BALASORE: A herd comprising 18 elephants from Dalma forest in neighbouring Jharkhand has been wreaking havoc in areas under Raibania forest within Jaleswar range for the last one month. Residents of villages near the forest have been living in panic and do not venture out of their houses after sunset. The forest staff efforts to drive away the herd by burning tyres, beating of drums and blasting of crackers have not yielded the desired result.
The elephants take shelter in the forests of Kendukhunta, Ghardgarda, Janhiphulia, Kalajodi, Baghbuda and Bhadua during the day and sneak into human habitation in the evening. Villagers of Dhanaghera, Sralibasa, Kendragadia, Sukhajodi, Luhapada, Taradigha, Dharampur, Chakuapada, and Kalajoid are the worst affected by the menace. Malati Singh, a resident of Baghbuda village said her family has been spending nights on the roof of her under-construction Indira Awas Yojana house for the last one week owing to the fear of the elephants. Sanjeeb Kumar Patra of Khuard village said communication between Denganalia and Raibania has been cut-off as few people dare to travel on the road after 5 pm.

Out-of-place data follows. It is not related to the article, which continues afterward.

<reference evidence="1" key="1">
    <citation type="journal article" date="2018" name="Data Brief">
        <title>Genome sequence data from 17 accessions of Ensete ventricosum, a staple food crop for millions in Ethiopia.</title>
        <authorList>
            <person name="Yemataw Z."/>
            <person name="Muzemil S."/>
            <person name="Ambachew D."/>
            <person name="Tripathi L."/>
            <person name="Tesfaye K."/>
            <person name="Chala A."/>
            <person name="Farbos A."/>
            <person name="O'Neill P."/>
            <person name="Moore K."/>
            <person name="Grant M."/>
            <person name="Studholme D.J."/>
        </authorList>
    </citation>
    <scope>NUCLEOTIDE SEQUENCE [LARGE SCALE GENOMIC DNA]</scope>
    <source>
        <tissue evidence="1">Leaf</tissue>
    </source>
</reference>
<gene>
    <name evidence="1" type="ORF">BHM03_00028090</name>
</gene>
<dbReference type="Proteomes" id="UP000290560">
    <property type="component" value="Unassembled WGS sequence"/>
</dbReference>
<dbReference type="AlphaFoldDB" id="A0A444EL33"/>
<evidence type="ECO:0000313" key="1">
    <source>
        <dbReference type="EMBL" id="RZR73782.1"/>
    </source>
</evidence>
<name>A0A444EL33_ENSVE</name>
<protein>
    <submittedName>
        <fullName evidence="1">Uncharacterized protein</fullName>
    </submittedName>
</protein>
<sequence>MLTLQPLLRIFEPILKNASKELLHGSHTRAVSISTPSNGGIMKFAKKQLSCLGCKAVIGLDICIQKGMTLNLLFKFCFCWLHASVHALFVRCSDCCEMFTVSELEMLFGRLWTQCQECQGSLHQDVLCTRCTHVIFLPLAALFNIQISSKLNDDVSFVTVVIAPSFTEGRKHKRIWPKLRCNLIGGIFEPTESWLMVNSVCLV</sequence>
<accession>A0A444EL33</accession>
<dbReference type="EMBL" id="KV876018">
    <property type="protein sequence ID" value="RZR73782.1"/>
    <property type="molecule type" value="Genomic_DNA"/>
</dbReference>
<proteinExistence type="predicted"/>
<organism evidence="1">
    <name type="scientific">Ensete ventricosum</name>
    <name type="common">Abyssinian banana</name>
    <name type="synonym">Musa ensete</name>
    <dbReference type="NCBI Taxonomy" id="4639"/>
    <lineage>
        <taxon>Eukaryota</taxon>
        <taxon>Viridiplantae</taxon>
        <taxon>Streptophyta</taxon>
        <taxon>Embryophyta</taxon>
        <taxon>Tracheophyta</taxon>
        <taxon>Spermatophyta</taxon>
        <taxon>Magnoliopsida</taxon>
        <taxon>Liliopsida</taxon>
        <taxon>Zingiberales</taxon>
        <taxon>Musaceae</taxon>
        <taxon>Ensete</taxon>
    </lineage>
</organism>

In a bid to tackle the menace, the Balasore Forest Division has started an initiative called ‘Operation Gajraj’ in the district. DFO Biswaraj Panda said the herd has damaged rice, paddy and even houses in the affected areas. He said the elephants have been sneaking into human habitation in search of Mahua flowers. Panda said since the elephants cannot enter Rajabandh in West Bengal due to several obstacles placed by people there, they sneak into the district and create havoc here. As many as seven teams comprising Rangers of five forest ranges in the district along with other personnel have been engaged to drive out the elephants from the district.
The DFO said officials of NESCO have been asked to cut-off electricity supply to places where the elephants have been sighted. Jaleswar Ranger Saroj Kumar Mohanty said the herd has been divided into three separate ones. While one of them is staying in Rangamatia forest, the other two are present at Sukjudi and Ambpua forests, just six to seven km from the West Bengal border “We are keeping a close watch on their movements,” he said.
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